Stopping a Time-Barred Action Against a Major U.S. Retailer
Epstein Becker Green successfully handled a case that presented a novel issue involving whether to equitably toll the 90-day period to commence an action under Title VII of the Civil Rights Act of 1964 (“Title VII”).
This action began with the plaintiff filing a pro se complaint in a federal court in New Jersey against our client, a major U.S. retailer, and eight individual defendants, alleging hostile work environment (race) and discriminatory and retaliatory discharge in violation of Title VII and the Pennsylvania Human Rights Act. The plaintiff filed his Title VII claims three days after the expiration of the statute of limitations. Nevertheless, the plaintiff argued that the limitations period should be “equitably tolled” (and thus extended) for three days because he was locked out of his Gmail account for the first three days after the Equal Employment Opportunity Commission emailed him a Right to Sue Letter (“Letter”). The plaintiff sought economic, compensatory, and punitive damages of an indeterminate amount.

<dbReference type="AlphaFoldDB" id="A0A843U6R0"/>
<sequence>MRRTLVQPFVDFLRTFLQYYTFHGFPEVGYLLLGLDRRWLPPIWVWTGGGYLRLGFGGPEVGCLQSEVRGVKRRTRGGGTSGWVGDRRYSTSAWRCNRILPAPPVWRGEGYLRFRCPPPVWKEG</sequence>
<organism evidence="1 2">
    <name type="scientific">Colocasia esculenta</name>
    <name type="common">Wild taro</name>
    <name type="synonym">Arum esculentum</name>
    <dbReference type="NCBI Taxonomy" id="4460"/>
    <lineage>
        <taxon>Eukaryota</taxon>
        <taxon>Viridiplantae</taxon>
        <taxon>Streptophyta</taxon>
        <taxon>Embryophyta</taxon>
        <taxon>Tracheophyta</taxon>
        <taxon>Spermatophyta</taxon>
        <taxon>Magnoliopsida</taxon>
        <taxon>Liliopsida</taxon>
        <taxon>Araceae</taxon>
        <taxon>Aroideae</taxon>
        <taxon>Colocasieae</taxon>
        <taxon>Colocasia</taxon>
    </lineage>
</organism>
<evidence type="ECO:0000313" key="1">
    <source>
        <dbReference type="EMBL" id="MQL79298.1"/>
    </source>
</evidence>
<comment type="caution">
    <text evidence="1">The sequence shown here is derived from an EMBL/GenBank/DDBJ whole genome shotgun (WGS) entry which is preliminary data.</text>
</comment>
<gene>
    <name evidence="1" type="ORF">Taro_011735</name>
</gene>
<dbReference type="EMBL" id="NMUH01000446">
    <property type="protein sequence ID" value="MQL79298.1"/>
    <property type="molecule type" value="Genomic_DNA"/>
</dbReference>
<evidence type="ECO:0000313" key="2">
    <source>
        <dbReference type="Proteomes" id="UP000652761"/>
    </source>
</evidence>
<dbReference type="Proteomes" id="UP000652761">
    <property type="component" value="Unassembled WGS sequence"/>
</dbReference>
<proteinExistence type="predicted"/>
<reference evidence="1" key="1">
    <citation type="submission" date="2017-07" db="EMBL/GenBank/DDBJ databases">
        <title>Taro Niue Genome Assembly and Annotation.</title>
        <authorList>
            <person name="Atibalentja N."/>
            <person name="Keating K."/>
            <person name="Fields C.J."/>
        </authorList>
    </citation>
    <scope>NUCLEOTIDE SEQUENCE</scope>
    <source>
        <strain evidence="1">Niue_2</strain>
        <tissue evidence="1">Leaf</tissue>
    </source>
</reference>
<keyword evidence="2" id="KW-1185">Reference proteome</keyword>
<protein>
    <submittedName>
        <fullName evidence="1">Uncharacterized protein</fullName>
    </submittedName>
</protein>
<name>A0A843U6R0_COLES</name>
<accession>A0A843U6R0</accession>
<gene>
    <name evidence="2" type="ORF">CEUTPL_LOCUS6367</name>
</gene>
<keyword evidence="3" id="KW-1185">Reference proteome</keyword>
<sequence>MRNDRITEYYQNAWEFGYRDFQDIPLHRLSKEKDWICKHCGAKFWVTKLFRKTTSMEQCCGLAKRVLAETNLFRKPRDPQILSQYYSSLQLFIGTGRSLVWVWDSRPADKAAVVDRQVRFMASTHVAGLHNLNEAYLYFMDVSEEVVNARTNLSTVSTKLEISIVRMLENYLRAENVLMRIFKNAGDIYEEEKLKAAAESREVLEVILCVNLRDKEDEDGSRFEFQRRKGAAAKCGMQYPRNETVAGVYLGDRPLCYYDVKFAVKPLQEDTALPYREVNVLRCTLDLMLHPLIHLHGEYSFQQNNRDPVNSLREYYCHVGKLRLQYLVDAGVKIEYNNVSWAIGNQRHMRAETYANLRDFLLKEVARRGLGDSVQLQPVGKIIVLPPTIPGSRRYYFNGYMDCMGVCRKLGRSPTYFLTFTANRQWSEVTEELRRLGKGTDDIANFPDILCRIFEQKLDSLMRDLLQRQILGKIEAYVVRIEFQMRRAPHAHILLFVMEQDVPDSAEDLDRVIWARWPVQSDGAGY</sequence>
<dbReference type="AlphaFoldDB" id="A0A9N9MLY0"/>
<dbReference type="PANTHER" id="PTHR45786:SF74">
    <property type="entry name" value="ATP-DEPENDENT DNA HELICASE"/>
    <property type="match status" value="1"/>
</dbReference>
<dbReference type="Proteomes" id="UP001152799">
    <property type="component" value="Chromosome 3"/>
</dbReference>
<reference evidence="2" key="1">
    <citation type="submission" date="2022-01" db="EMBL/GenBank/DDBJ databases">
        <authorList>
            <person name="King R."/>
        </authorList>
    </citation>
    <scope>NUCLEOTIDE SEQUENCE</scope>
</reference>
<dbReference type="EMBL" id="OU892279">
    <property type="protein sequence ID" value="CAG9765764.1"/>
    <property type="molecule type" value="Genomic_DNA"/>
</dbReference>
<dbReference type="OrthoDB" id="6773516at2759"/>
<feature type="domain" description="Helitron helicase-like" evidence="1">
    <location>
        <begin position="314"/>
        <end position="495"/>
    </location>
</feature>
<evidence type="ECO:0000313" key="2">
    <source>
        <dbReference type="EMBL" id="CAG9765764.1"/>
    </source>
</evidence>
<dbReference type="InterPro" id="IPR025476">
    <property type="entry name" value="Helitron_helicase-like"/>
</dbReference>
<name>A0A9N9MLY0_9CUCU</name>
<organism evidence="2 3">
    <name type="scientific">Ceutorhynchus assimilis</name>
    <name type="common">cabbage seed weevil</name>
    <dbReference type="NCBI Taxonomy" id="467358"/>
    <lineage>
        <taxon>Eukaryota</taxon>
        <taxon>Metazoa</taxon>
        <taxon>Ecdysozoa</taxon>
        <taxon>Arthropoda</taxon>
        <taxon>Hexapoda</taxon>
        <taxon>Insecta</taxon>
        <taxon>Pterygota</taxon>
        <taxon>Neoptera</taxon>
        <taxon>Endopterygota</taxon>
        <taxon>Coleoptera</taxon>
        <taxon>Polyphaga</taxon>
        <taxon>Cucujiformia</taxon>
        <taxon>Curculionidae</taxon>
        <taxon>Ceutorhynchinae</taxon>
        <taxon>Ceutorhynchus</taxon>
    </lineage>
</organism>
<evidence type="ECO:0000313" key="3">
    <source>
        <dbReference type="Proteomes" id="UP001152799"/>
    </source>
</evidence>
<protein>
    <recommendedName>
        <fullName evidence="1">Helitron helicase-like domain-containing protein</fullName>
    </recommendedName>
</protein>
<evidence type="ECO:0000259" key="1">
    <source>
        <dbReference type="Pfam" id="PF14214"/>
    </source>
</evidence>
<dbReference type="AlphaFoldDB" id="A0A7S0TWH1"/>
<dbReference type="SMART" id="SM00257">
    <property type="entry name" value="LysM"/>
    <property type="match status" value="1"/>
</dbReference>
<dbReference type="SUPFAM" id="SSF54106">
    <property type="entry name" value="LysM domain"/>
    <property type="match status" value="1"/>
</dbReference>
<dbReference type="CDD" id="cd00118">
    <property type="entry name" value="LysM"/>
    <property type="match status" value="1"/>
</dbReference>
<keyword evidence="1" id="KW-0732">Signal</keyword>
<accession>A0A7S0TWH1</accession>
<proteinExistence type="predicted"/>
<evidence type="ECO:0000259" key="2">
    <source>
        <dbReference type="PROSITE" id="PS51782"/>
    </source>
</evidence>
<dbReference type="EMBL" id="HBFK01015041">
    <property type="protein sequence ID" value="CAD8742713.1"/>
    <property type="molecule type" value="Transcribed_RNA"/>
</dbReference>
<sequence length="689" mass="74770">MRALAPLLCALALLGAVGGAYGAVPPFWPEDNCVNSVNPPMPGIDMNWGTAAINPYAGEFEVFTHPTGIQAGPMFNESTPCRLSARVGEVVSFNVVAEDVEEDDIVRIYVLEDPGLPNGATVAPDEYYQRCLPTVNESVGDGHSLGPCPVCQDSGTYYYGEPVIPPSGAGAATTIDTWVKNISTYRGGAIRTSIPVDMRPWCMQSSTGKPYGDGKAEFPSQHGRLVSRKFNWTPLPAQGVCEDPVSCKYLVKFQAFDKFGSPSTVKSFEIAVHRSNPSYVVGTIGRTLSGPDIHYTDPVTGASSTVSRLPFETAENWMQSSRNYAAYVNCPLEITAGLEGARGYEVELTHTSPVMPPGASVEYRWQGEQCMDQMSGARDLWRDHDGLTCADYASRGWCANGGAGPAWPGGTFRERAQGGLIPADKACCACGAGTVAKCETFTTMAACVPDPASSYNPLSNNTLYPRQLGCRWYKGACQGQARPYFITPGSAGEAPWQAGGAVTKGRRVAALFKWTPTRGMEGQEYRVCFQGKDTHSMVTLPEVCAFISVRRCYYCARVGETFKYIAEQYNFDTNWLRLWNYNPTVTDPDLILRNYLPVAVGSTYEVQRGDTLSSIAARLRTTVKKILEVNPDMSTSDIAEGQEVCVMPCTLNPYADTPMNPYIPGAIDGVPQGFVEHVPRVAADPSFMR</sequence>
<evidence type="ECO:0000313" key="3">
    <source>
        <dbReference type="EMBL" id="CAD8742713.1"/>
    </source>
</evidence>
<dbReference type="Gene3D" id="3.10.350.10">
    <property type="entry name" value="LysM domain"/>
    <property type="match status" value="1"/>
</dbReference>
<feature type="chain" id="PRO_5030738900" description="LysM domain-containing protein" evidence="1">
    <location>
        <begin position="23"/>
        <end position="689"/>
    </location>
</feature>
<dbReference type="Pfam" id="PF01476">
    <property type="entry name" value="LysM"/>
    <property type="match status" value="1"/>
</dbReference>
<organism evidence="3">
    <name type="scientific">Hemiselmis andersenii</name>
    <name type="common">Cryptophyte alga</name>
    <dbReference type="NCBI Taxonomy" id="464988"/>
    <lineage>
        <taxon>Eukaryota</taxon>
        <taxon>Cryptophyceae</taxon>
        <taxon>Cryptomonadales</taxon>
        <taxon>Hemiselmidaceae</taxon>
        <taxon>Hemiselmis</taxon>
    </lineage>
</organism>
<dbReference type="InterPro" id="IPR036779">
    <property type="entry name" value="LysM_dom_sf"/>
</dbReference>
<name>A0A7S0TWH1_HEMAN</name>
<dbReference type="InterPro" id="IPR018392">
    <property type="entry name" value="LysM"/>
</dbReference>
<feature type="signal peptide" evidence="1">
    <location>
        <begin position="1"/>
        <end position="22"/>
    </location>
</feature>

Epstein Becker Green, on behalf of our client, moved to dismiss the plaintiff’s action, arguing that, among other things, the plaintiff’s case was time-barred. In June 2017, the court granted our client’s motion to dismiss without prejudice, finding that the plaintiff’s Title VII claims were untimely; however, the court gave the plaintiff another opportunity to amend his complaint.
When the plaintiff’s amended complaint failed to correct the deficiencies identified in the court’s June 2017 order, Epstein Becker Green, on behalf of our client, again moved to dismiss the action. In March 2018, the court dismissed with prejudice the plaintiff’s Title VII claims as being time-barred. The court pointed out that the plaintiff was aware of the Letter on the first day of the 90-day period to commence an action under Title VII. Even though the Letter was sent to his Gmail account on that first day and the plaintiff was locked out of his account until the third day, the plaintiff failed to take any action to protect his rights over the next 87 days. Therefore, the three-day lockout wasn’t “an extraordinary circumstance” justifying equitable tolling. In addition, the court dismissed the Pennsylvania law claims after declining to exercise supplemental jurisdiction.
The plaintiff appealed the case to the U.S. Court of Appeals for the Third Circuit, which dismissed the appeal in June 2019.